Event Time: Thursday, September 19, 2019 | 4:00 pm - 5:00 pm
Event Location:
Hennings 201
Add to Calendar 2019-09-19T16:00:00 2019-09-19T17:00:00 Ensnared Between Hitler and Stalin: Refugee Physicists in the Soviet Union Event Location: Hennings 201
Event Time: Thursday, September 26, 2019 | 4:00 pm - 5:00 pm
Event Location:
Hennings 201
Add to Calendar 2019-09-26T16:00:00 2019-09-26T17:00:00 Trinity – Klaus Fuchs and the Security Services, from A bomb to Z pinch Event Information: Trinity was the codename for the test explosion of the atomic bomb in New Mexico on 16 July 1945. Frank Close tells the story of: the bomb's metaphorical father, Rudolf Peierls (Prof. Close's one time mentor in Oxford); his intellectual son, the atomic spy Klaus Fuchs; and the ghosts of the security services in Britain, the USA and USSR. Frank will reveal new insights from MI5 files in the British National Archives, and documents of the FBI and KGB. He has also overthrown a misconception lasting 60 years that J Edgar Hoover was central to Fuchs' exposure: the real hero was probably Britain's GCHQ. Documents that Fuchs sent to the USSR about the atomic and hydrogen bombs 70 years ago are still classified secret in the UK but access to these has become possible (in one case from Russia itself!), revealing new insights into Fermi's ideas about the hydrogen bomb and supporting a claim that Fuchs was the "grandfather" of the H bomb in the USA, UK and USSR. Event Location: Hennings 201
Event Time: Thursday, October 3, 2019 | 4:00 pm - 5:00 pm
Event Location:
Hennings 201
Add to Calendar 2019-10-03T16:00:00 2019-10-03T17:00:00 The Restoration of Early Sound Recordings using Optical Metrology and Image Analysis Event Information: Sound was first recorded and reproduced by Thomas Edison in 1877.  Until about 1950, when magnetic tape use became common, most recordings were made on mechanical media such as wax, foil, shellac, lacquer, and plastic.  Some of these older recordings contain material of great historical interest, but may be in obsolete formats, and are damaged, decaying, or are now considered too delicate to play.  Unlike print and latent image scanning, the playback of mechanical sound carriers has been inherently invasive.  Recently, techniques, based upon non-contact optical metrology and data analysis, have been applied to create and analyze high resolution digital images, and to restore the audio content, of these materials. This lecture will discuss the characteristics of early sound recordings and the use of this new technology as applied to a number of notable collections: field recordings of Native Americans and Canadians from the early 20th Century, the experimental sound recordings of Alexander Graham Bell, from the 1880s, and ethnographic recordings collected by Milman Parry in Yugoslavia in 1930, which led to the oral-formulaic theory of epic poetry. The technology and restoration of historic audio recordings will be illustrated with sounds and images.  Additional information can be found at http://irene.lbl.gov/ Event Location: Hennings 201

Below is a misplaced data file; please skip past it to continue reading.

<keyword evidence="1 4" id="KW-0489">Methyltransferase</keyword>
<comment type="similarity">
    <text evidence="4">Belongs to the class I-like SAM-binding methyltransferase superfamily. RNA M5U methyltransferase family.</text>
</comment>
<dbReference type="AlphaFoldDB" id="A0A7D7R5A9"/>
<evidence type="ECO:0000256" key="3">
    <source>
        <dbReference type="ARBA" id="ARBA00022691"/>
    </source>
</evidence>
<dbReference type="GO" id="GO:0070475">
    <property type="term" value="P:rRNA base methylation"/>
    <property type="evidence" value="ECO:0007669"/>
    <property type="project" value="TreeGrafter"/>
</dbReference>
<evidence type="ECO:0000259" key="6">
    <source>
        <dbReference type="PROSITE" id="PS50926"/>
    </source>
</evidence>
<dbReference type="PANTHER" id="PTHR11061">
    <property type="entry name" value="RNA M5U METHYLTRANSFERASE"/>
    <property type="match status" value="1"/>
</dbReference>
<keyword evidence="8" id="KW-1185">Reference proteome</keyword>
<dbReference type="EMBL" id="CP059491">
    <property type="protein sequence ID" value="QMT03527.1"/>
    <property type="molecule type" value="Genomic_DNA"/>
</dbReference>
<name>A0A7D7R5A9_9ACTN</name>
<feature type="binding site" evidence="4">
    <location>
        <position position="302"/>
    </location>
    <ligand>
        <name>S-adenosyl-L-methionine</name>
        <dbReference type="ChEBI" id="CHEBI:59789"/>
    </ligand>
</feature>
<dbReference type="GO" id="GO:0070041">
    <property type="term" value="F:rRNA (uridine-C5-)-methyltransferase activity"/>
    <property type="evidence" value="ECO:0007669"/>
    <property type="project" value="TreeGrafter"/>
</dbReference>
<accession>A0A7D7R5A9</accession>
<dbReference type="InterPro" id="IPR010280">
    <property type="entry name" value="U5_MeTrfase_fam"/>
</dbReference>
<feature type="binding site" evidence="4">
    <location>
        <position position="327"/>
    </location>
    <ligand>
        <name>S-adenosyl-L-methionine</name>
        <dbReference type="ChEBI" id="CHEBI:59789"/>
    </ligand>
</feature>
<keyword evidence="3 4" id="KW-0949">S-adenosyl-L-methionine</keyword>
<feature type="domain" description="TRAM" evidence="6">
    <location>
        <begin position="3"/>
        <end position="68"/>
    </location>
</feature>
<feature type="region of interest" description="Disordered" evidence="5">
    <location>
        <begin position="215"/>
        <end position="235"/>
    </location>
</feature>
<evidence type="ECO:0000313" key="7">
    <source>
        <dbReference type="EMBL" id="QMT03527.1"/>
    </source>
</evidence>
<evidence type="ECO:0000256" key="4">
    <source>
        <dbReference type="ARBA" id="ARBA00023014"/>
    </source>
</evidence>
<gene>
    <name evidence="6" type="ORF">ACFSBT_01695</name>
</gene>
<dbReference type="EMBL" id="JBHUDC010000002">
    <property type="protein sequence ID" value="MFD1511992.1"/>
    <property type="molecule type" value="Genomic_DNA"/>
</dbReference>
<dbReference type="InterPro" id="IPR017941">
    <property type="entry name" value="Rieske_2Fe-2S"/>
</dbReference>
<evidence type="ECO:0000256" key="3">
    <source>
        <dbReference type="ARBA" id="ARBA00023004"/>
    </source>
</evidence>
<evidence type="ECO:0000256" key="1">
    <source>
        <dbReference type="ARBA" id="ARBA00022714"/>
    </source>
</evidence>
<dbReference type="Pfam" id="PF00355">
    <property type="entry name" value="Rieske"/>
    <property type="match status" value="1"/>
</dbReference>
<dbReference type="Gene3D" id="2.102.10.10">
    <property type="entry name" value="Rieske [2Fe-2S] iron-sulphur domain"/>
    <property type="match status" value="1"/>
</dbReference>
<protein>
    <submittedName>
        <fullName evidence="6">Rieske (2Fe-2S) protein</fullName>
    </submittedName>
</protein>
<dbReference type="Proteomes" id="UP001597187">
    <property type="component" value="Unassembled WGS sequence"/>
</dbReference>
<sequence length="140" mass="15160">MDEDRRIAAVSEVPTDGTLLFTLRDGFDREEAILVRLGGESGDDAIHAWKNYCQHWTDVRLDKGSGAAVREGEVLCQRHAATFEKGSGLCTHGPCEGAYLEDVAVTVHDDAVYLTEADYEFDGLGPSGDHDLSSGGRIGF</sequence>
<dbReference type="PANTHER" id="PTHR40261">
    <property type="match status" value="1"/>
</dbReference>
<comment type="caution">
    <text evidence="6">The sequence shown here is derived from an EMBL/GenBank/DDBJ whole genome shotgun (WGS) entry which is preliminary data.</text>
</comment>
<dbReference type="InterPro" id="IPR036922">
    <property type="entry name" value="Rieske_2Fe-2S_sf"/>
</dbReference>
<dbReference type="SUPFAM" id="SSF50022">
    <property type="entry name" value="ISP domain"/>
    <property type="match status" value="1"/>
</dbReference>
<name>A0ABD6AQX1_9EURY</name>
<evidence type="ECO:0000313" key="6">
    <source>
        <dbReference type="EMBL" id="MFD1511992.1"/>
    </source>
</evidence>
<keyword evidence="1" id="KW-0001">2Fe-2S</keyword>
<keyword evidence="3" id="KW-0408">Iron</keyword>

Event Time: Thursday, November 21, 2019 | 4:00 pm - 5:00 pm
Event Location:
Hennings 201
Add to Calendar 2019-11-21T16:00:00 2019-11-21T17:00:00 Quantum annealing with the D-Wave processor Event Location: Hennings 201